with so many people. later on when you have an opportunity to ask her, asked about the private financing that went into this. it is very remarkable that the public-private partnership that went into this project is very unique. i want to join supervisor campos as well as supervisor wiener and our mtc representatives, also abag and all of the agencies that work together, particularly the federal agencies. hud, dot, and epa coming together to work with all of our communities. all of the community organizations have been identified. i already know that there are probably several more that we forgot to mention. i know that spur was working with us as well. individuals spend some good quality nights writing the application, making sure it reflected the strong collaboration. because i think that is -- leader policy, that is what makes san francisco so special
to you know that as much as i do. when people come together with a good cause and then they speak to everybody and they get the best ideas, and collaborate, there are no boundaries as to what we can do. i am excited because it is not just the $5 million that we are getting. it is what that money will leverage with everything else. in fact, it immediately will leverage the local dollar is pretty awesome making the commitment that we're going to use this money and the rigid with other monies that we have to make the planning process even more vigorous, more complete, more inclusive, so that we can get the best planning ideas and balance all of these issues. because we are always going to be challenged by the lack of resources. planning and planning better and better with everybody is going to be really the way to succeed. if you look back, you'll see the wonderful beaufort -- beautiful mural that i think reflects the prosperity that we're talking about today. you also know and appreciate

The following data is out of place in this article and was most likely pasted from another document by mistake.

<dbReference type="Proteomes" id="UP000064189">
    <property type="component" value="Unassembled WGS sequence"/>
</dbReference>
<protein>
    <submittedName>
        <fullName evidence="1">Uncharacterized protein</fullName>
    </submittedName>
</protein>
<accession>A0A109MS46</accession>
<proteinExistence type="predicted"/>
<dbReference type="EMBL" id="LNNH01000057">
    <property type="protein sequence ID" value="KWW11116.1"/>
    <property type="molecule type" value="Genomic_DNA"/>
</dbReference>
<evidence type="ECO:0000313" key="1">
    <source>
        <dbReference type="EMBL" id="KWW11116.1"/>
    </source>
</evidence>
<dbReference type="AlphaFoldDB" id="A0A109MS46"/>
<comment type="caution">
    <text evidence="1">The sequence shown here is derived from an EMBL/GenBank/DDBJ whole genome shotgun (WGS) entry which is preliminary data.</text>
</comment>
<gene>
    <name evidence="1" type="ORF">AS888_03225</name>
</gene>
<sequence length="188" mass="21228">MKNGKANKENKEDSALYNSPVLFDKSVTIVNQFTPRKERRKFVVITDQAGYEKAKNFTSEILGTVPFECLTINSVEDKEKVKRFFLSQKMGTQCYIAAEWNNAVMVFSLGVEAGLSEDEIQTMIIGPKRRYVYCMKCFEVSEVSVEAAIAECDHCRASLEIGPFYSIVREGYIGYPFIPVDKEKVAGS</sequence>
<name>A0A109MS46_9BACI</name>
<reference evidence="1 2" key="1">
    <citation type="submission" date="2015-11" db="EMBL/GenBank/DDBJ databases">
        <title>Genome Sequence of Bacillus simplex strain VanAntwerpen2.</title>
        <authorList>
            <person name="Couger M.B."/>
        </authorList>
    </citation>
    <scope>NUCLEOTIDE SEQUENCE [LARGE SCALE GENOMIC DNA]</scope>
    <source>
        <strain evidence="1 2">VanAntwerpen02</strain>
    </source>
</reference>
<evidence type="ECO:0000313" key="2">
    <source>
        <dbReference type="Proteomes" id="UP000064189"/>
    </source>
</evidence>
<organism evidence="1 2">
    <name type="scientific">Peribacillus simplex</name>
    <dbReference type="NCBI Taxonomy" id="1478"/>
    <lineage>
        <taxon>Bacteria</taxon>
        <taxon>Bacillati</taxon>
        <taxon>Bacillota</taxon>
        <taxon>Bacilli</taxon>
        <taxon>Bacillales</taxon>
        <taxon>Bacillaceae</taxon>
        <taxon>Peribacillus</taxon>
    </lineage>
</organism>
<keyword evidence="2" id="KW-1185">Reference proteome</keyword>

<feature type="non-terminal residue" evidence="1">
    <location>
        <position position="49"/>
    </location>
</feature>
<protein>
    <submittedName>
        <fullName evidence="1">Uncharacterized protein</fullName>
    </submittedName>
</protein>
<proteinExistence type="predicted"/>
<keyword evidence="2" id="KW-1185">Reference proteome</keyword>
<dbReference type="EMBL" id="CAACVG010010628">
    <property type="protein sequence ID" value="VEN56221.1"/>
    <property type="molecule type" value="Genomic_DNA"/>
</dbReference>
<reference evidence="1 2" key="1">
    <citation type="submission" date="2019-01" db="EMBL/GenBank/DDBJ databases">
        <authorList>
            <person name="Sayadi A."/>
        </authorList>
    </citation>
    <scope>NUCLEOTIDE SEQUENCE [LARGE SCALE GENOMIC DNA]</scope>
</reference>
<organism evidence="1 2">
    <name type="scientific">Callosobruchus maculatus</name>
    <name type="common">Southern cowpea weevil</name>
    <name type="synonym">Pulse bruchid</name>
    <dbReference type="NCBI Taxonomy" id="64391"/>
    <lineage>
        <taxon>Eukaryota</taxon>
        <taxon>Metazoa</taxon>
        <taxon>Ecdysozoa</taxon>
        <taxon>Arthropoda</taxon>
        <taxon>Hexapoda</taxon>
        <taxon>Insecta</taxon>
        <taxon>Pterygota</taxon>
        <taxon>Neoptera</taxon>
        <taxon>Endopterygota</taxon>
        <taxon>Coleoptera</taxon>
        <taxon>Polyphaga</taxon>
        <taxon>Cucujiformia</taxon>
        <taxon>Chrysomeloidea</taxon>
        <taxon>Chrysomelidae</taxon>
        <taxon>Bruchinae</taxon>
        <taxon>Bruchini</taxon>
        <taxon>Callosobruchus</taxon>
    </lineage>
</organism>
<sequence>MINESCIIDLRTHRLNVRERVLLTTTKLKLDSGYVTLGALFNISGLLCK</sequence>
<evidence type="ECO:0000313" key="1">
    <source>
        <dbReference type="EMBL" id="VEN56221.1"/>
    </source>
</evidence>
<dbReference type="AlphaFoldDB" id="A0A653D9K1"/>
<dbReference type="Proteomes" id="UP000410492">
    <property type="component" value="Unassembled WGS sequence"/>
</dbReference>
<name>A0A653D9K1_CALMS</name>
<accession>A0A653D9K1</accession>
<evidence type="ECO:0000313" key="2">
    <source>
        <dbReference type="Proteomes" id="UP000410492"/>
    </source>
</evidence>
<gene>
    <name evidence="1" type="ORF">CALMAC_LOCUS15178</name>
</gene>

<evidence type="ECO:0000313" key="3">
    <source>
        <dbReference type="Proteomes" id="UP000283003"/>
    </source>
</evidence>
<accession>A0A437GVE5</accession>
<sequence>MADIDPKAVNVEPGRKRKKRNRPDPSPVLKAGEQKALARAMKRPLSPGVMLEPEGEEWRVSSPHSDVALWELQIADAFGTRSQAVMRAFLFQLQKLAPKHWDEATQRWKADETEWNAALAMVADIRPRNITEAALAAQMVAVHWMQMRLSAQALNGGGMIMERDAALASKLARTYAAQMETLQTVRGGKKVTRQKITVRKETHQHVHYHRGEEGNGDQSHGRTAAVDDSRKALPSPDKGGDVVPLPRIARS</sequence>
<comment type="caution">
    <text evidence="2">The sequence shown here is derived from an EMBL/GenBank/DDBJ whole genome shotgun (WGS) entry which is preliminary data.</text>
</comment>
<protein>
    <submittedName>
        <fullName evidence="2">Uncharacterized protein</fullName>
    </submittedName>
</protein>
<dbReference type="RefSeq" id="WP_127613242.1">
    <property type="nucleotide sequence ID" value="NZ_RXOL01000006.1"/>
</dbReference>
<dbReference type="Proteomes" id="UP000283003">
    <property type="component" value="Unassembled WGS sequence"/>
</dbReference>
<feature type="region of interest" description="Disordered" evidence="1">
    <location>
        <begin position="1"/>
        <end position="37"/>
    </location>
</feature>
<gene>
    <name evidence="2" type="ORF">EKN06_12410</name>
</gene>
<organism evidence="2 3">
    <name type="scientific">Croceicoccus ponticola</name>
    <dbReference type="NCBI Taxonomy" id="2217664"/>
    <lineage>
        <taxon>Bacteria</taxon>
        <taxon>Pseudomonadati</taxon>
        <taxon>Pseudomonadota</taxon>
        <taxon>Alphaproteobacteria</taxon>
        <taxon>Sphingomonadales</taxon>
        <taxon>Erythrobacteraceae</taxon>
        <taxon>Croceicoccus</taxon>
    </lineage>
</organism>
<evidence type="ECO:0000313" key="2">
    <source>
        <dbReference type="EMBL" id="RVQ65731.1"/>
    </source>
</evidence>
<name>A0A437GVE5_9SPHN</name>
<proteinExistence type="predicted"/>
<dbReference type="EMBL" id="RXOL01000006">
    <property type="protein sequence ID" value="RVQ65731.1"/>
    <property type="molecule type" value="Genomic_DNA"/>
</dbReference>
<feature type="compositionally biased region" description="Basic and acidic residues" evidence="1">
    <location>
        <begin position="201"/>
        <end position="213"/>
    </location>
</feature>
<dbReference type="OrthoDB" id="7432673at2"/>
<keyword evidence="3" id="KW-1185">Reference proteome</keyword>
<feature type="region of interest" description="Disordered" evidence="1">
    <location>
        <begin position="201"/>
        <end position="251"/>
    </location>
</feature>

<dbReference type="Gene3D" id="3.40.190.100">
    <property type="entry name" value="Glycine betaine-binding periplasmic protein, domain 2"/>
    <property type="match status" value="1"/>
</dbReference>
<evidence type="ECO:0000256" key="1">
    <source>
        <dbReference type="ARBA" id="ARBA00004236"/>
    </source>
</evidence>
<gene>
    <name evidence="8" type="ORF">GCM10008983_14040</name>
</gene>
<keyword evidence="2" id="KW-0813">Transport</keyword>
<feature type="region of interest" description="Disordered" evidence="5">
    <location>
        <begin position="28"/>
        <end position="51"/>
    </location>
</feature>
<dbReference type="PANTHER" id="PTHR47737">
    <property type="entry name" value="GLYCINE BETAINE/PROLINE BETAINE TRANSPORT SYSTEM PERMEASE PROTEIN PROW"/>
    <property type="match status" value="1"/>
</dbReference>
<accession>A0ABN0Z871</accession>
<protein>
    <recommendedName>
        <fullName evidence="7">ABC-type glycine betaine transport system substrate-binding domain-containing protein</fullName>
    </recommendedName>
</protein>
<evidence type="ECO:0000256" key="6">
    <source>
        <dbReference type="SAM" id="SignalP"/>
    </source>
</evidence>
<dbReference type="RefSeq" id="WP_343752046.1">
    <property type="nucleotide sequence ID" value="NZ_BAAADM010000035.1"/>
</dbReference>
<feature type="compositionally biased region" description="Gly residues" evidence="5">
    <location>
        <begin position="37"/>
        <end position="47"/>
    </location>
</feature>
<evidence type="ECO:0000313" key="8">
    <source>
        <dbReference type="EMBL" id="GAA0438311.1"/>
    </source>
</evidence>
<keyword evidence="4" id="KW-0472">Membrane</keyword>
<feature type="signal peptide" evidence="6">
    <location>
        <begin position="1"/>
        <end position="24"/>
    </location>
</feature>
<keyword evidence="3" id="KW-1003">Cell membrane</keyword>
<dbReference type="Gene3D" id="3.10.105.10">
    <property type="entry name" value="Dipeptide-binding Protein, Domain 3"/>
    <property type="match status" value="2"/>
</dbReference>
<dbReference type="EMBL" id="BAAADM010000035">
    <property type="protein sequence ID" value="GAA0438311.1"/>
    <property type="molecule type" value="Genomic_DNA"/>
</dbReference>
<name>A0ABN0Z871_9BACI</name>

that every time leader pelosi comes into town, and i think that is every two months, there is a very special announcement. she will tell us some of the bad news and will not happen. but then she will sprinkle it with some things that are always going to be heartfelt, evarts that she has personally made that have generally been almost always successful in getting the bay area to reflect our success. as long as the key collaborating, planning, and including everybody in the process, i think we can keep that coming. and a leader pelosi has a tremendous challenge. we are all backing her up 150%. we need to back up our president, president obama, as he is challenged with our economy. i certainly want to thank senator feinstein and senator boxer for joining in. leader pelosi, i just want to thank you. every effort is so precious now. we want to really appreciate
every moment that we can, especially at times like these where resources are so limited that we can leverage this with so many opportunities. she will talk to you about the challenges with the funds. all across the country, we're trying to use those monies and the most demonstrative way. the best thing we can do is bring more people about. that is what i have been all about. i am so glad to take this opportunity to introduce our leader, leader pelosi. thank you very much for coming. [applause] >> thank you. thank you very much, mr. mayor. and this program we're introducing, and want to return the compliment back to the mayor and thank him for his leadership, congratulate you on your recent election and for the successful first year. again, thank you, mr. mayor. let's acknowledge the mayor. [applause] as i listened to patricia, to
jared, mayor green, abag -- did i say it? and our mayor, and especially, with all due respect, to everyone, to gail gilman, as executive director, to talk about what is happening here. as i heard all of you speak, i was thinking about what the president -- when he was elected, he took office, and in one of our first meeting, he said we're going to do things differently. it was really only a matter of months after his inauguration that this collaboration was formed with hud, the department of transportation, and the epa. so i want to acknowledge secretary donovan, administrator jackson -- is that the word we use? administrator. and of course, secretary lahood, as well, for their